Preliminary research released today revealed findings on common genetic and environmental risk factors between two autoimmune diseases, type 1 diabetes (T1D) and multiple sclerosis (MS).
Even though MS and T1D have very few clinical similarities, they co-occur more often than one would expect by chance. This suggests that they share risk factors. Known common environmental risk factors currently include low sun exposure and low vitamin D levels.
Grant Parnell, of The Westmead Institute for Medical Research, is attending the 2016 International Congress of Immunology (ICI) in Melbourne this week, to present the preliminary findings of his research team in a poster session. The largest immunology meeting in its field, ICI 2016 will see researchers from around the world converge on Melbourne, to discuss the latest developments in immunology research and clinical practice.
The objectives of Parnell and team’s research are to better define the shared risk genes, and to search for rare genetic variants that may be contributing to risk of developing both T1D and MS.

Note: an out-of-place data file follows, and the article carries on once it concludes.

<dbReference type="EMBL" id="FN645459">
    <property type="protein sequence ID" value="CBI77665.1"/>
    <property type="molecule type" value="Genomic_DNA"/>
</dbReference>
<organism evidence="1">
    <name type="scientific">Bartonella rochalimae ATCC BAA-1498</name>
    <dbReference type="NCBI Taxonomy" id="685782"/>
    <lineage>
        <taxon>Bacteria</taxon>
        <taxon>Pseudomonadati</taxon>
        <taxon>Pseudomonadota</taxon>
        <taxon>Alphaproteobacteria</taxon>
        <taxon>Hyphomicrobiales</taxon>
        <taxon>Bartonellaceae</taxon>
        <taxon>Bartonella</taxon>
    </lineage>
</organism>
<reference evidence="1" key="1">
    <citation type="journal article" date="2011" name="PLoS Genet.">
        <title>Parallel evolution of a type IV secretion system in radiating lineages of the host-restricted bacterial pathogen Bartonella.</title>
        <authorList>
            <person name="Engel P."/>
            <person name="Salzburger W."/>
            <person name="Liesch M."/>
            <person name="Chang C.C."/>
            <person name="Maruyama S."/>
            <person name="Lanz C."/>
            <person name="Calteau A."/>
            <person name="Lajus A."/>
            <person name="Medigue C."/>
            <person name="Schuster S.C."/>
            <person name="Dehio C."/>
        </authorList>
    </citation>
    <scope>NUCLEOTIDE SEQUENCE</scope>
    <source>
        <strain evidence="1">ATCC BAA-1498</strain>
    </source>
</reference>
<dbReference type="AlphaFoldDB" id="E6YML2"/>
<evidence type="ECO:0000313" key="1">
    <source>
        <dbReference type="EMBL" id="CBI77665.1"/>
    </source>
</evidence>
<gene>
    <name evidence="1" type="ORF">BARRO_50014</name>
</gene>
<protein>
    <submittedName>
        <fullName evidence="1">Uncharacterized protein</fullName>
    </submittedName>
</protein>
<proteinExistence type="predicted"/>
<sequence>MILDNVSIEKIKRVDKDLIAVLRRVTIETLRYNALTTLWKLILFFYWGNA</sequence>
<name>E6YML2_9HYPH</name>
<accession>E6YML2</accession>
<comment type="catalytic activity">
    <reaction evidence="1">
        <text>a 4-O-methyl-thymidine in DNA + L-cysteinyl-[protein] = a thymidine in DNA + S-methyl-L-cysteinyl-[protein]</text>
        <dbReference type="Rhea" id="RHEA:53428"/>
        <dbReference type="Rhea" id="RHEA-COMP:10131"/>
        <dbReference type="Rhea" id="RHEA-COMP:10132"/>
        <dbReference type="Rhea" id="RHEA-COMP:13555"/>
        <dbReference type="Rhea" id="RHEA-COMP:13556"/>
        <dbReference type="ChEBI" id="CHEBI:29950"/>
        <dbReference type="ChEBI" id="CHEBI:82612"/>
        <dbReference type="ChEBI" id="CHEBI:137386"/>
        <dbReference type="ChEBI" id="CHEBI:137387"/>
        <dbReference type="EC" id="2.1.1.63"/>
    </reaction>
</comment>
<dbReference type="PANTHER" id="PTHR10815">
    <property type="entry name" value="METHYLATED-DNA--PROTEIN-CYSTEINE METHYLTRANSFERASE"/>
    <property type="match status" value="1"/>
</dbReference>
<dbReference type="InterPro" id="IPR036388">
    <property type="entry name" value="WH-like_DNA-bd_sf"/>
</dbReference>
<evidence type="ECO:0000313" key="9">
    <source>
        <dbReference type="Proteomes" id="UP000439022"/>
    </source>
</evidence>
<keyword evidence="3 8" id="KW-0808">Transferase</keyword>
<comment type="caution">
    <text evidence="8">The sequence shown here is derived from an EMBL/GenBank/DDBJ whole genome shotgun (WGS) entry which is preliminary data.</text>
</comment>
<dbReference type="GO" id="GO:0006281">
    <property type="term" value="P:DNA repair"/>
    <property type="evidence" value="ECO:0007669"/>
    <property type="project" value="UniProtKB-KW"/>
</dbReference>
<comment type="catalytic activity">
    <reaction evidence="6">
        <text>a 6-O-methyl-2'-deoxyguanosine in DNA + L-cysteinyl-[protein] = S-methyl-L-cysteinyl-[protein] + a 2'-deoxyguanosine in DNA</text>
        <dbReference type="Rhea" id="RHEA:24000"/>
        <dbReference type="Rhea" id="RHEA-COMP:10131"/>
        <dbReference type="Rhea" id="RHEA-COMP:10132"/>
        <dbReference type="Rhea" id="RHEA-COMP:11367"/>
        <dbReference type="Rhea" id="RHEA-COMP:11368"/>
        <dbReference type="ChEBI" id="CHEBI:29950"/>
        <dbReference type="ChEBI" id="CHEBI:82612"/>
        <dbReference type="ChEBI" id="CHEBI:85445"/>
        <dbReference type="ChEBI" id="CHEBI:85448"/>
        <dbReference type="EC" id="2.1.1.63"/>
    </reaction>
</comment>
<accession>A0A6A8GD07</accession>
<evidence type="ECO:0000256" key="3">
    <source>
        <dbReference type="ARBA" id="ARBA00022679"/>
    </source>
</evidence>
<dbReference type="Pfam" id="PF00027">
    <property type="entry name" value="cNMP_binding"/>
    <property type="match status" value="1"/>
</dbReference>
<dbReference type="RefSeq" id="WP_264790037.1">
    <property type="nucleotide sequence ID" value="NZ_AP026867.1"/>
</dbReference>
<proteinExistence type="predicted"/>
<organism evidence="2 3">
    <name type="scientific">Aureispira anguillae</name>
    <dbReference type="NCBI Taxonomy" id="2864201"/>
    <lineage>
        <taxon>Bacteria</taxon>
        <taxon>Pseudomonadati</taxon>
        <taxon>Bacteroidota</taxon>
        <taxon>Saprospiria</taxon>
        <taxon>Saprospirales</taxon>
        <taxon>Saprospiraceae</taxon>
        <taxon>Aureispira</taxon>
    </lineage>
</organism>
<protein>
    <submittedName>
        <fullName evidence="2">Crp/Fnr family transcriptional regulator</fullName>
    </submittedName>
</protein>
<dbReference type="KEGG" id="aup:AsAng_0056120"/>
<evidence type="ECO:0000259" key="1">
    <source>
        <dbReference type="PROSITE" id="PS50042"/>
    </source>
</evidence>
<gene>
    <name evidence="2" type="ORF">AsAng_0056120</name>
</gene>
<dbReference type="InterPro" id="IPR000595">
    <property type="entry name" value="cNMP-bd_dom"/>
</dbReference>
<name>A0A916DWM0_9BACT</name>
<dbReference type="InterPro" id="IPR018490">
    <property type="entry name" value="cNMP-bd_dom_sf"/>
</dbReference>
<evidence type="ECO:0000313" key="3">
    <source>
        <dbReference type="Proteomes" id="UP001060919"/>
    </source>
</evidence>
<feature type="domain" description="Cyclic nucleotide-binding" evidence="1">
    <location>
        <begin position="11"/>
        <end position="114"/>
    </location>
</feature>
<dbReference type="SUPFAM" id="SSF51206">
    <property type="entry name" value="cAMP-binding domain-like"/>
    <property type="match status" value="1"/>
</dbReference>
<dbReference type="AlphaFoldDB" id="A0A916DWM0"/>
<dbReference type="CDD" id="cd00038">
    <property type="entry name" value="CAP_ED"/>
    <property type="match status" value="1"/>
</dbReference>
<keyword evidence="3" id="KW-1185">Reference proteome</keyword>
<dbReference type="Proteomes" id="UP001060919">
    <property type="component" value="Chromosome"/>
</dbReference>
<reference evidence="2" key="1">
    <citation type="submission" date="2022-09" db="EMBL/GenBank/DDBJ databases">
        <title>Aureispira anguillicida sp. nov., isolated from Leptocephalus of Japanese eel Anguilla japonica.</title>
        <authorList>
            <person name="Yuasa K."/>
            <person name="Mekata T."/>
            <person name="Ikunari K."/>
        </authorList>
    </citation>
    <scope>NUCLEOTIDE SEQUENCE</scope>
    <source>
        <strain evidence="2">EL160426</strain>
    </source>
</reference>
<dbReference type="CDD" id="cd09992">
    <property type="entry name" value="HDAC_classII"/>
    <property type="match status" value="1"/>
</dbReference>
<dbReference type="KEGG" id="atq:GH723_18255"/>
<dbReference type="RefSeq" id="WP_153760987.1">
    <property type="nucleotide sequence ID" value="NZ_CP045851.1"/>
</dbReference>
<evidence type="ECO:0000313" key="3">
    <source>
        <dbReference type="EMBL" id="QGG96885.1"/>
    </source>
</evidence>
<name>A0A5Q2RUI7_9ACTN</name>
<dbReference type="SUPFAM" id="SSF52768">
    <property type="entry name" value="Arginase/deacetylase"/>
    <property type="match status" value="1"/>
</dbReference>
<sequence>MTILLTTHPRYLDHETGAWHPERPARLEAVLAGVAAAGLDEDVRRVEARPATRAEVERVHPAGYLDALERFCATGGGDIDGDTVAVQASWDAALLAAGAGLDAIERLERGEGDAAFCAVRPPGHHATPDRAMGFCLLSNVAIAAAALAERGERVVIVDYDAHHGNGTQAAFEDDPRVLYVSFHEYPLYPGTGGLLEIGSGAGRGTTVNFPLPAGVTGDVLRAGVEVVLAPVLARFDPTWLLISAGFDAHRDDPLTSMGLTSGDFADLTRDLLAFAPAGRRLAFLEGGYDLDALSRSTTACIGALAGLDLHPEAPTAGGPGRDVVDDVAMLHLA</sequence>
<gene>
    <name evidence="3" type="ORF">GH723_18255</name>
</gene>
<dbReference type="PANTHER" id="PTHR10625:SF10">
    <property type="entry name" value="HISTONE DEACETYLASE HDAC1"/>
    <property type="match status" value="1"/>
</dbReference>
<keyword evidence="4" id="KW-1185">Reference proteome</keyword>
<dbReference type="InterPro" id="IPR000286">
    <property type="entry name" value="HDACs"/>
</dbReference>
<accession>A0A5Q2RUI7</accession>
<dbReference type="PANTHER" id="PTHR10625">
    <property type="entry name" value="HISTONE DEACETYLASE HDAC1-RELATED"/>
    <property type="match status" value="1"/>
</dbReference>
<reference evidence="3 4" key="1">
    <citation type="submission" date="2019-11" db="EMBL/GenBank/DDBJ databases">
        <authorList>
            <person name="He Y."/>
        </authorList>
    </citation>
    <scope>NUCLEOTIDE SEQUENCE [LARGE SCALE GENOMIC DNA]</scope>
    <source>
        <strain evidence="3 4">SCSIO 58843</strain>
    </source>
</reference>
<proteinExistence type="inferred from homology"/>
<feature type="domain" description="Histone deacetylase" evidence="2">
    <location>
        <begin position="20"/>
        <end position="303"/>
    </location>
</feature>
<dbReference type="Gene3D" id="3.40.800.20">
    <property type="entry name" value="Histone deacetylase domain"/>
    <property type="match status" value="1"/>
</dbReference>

To date, the team has sequenced the whole genomes of five individuals with both MS and T1D and has found several rare genetic variants in each person. These variants are predicted to have consequences in the structure of the protein encoded by the genetic sequence, several of which are in genes which are involved in determining an individual’s susceptibility to T1D or MS.
Parnell has also begun investigating the expression in different types of immune cells of the risk genes that are found in both diseases. He has discovered that the shared genetic risk across MS and T1D likely involves multiple arms of the immune system.
Further study into the risk genes common to these two diseases may provide additional insight into the autoimmune process and reveal common pathways that identify opportunities for the development of new therapies.
Parnell and team will conduct further analyses of the identified rare genetic variants to determine why these individuals have developed these two autoimmune diseases.
Grant Parnell is proudly funded by the MS Research Australia-JDRF Australia Macquarie Group Foundation Joint Fellowship. This innovative grant allows for cross-disciplinary research between type 1 diabetes and multiple sclerosis, and mentoring by two internationally renowned researchers from the fields of MS and T1D. The funding is provided by the Macquarie Group Foundation and you can read more about this innovative funding partnership here.